Canon's top-of-the-range dedicated photo printer takes aim at your shots with its picolitre perfect pixels. Does it fire duds or bullseyes?
Without access to the kind of imaging equipment normally available to CERN scientists it's hard to verify Canon's claim that the print heads on the Pixma iP4600 can hit a spot a mere 1/9,600th of an inch in diameter with just a single picolitre of ink.
Still, this doesn’t really matter when you consider that the photos it produces are best in class by a margin, and indistiguishable from professional prints to the naked eye.
Despite the fact that its photo engine uses just four colour cartridges, the dye-based inks produce rich, hyper-real pictures with deep blacks and punchy, bright reds that flatter the skills of even the most amateur photogapher.
If there's a criticism, it's that occasionally the bundled driver can oversaturate a shot, giving rosy-cheeked children the kind of skin tone usually seen in the alcoholic atmosphere of old gentlemen's clubs.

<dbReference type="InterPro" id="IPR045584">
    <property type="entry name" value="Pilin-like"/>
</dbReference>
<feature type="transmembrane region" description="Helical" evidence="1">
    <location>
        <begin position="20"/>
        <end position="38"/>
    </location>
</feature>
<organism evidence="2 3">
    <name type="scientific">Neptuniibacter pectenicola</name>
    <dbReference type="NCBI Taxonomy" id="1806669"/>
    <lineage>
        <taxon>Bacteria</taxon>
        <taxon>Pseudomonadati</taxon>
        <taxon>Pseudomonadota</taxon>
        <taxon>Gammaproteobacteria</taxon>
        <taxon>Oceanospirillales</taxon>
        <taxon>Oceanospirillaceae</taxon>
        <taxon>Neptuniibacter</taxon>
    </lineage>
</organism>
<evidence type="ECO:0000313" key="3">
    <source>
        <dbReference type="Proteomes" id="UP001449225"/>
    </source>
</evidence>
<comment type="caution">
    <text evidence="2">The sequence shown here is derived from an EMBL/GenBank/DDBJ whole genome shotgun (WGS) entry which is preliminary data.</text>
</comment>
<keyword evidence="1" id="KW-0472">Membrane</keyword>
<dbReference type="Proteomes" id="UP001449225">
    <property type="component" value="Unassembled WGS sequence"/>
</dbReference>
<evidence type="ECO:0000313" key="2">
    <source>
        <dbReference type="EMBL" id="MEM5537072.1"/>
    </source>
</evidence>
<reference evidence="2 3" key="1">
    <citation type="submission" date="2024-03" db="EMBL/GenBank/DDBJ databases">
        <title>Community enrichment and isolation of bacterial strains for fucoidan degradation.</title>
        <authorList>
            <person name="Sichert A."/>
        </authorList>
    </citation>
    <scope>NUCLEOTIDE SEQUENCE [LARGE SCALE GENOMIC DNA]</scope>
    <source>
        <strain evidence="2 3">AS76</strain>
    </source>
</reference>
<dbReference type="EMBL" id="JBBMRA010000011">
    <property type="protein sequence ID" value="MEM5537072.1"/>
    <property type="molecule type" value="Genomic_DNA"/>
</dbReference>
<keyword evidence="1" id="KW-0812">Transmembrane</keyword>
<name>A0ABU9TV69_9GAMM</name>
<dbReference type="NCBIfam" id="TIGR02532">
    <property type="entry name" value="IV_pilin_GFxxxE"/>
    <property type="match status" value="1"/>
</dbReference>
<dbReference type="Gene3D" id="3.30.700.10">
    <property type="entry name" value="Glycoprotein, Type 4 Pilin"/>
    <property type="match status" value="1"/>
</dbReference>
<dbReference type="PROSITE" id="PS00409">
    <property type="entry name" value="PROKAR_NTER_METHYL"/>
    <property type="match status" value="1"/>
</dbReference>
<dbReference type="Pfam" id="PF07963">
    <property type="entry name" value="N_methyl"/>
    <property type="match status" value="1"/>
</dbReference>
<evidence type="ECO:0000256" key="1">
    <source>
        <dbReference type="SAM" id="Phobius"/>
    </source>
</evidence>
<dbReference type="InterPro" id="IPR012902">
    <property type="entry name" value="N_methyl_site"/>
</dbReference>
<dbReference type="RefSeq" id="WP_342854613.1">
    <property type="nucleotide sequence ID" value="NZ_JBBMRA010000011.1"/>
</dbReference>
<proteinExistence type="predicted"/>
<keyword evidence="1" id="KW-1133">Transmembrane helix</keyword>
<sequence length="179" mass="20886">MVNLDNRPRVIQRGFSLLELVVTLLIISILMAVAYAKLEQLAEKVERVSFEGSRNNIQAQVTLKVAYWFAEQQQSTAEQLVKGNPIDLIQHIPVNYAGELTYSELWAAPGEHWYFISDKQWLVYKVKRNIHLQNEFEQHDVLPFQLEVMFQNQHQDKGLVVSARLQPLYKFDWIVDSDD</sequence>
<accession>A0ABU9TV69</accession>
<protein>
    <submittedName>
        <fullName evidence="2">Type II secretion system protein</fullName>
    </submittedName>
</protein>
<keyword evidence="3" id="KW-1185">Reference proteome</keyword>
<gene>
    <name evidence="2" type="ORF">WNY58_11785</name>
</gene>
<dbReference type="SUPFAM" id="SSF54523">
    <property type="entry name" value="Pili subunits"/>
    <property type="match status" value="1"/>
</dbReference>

That's easily tuned out, though, and if you throw in the fact that a test 6x4 print can be produced in around 30 seconds or less, without too much in the way of background noise, and you have a worthy successor to Canon's previous flagship model, the iP4500.
Also good at text
Text may not be sexy, but it is unusually sharp on the iP4600, thanks to a second, pigment-based black cartridge. Running costs, too, are quite reasonable – we got 80 images before the photo black had to be replaced, while the cyan, magenta and yellow tanks lasted between four and five times that length. Each cartridge costs around £8.
There's only one reason not to pick the Pixma, and that's the fact that tethering a printer to a single PC is starting to feel quite old fashioned. The iP4600 has just one additional USB port for printing from a standalone camera, unsupplemented by even a built-in card reader, let alone network sharing options.
An emphasis on photos, not flexibility, is getting the priority right: we just hope that this excellent print engine is matched to a fully networked model soon – it's an odd hole in Canon's current line up.
Canon Pixma iP4600 review
Punchy pics and a quick output speed, the iP4600 is close to the perfect photo printer